Scyphozoans are carniverous. Some
are active predators, and others are filter-feeders. They mostly eat plankton
and the larvae of fish and other organisms. Predatory scyphozoans catch prey
using their tentacles, which are armed with touch-triggered cnidoblasts that release venemous nematocysts. The nematocysts pierce the prey and immobilize it, and the jellyfish then uses its oral tentacles to bring
the food into their mouth. The filter-feeders catch and eat food particles that
are suspended in the water. Scyphozoans do not have an anus, so after the food
is digested in the ciliated digestive cavity, waste is released through the same opening the food was introduced through.
The order Rhizostomeae differ in their feeding morphology from the other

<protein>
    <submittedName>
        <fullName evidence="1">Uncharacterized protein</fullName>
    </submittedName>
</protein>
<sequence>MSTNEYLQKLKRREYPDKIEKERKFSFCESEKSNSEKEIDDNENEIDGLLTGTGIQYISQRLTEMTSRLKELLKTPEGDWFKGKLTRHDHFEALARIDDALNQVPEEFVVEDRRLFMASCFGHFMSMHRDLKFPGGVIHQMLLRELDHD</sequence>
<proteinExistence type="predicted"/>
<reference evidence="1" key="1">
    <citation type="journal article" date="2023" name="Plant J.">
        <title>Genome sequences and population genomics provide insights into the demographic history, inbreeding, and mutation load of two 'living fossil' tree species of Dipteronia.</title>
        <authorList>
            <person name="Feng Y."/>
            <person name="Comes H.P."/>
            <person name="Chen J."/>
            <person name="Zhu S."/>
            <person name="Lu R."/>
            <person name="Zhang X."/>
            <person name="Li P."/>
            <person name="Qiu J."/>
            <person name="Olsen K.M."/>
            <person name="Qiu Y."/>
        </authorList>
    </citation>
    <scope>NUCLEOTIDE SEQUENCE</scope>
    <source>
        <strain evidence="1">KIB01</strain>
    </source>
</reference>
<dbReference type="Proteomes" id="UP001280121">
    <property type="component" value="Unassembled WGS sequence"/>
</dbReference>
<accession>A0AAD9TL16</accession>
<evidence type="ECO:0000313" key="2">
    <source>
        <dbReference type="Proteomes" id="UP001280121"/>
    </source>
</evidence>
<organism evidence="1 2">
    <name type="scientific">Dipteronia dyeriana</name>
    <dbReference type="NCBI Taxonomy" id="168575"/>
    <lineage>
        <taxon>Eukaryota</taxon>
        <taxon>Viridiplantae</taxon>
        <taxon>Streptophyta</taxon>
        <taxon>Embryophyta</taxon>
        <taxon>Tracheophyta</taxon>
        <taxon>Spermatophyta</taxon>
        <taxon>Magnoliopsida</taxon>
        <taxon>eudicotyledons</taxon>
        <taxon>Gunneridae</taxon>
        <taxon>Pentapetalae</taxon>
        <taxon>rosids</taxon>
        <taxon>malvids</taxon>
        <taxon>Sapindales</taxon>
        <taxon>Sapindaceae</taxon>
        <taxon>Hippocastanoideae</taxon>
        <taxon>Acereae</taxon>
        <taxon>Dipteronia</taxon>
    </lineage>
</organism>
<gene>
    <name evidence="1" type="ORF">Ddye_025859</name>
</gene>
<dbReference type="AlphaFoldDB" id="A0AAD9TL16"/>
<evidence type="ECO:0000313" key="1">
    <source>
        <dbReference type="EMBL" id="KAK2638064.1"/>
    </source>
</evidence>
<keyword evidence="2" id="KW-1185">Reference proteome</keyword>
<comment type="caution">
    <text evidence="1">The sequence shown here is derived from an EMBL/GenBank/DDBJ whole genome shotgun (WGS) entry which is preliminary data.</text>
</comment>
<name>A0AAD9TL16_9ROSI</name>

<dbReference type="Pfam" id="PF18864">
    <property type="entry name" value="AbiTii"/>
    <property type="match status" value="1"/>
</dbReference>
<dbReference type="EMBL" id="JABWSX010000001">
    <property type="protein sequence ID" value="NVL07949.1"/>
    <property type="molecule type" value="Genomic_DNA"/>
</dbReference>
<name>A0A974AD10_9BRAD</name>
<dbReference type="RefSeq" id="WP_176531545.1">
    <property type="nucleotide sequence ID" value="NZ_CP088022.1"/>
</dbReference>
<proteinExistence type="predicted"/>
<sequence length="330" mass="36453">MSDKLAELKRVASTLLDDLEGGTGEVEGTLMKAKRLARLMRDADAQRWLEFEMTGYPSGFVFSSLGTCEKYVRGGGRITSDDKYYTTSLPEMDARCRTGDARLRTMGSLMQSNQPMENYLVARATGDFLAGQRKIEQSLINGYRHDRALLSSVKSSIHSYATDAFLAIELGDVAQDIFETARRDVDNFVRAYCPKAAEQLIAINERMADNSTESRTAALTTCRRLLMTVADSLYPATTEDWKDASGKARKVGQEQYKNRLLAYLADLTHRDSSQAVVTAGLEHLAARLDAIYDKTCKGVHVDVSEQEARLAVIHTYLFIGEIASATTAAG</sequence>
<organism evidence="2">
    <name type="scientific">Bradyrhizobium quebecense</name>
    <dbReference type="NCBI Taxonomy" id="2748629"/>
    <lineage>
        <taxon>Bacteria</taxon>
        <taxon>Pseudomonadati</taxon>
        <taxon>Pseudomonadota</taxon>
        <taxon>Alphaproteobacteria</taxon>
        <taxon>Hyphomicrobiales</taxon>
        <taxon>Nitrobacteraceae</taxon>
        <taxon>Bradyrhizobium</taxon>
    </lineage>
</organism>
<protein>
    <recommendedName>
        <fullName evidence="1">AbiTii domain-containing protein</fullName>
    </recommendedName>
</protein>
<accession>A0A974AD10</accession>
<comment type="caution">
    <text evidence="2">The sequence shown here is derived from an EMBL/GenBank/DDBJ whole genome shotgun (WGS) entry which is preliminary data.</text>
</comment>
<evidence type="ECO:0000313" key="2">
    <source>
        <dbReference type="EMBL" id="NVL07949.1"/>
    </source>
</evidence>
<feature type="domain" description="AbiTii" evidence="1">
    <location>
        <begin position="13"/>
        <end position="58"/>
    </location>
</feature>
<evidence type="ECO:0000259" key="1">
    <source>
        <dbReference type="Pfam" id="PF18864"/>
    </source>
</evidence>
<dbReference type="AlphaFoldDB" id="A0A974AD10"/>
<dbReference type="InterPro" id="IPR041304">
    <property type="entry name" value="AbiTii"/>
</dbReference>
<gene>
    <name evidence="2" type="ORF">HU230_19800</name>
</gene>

Scyphozoans. Instead of a large central mouth, this order has many smaller mouths
on the oral arms. One member of this order, Casseopia, is unique in that
it has symbiotic algal dinoflaggelates in its body tissue, and derives most of its energy from the carbohydrates that the
algae fixes. Casseopia is a tropical species, and relies on sunlight so
that the algae can photosythesize.
Scyphozoans can be very aggressive predators.
They can cause populations of other organisms to decline either by competing with them for resources or by preying
on their young. Because they play such a large role in ecosystem dynamics, scyphozoan
population size has been cited as a parameter for determining habitat health.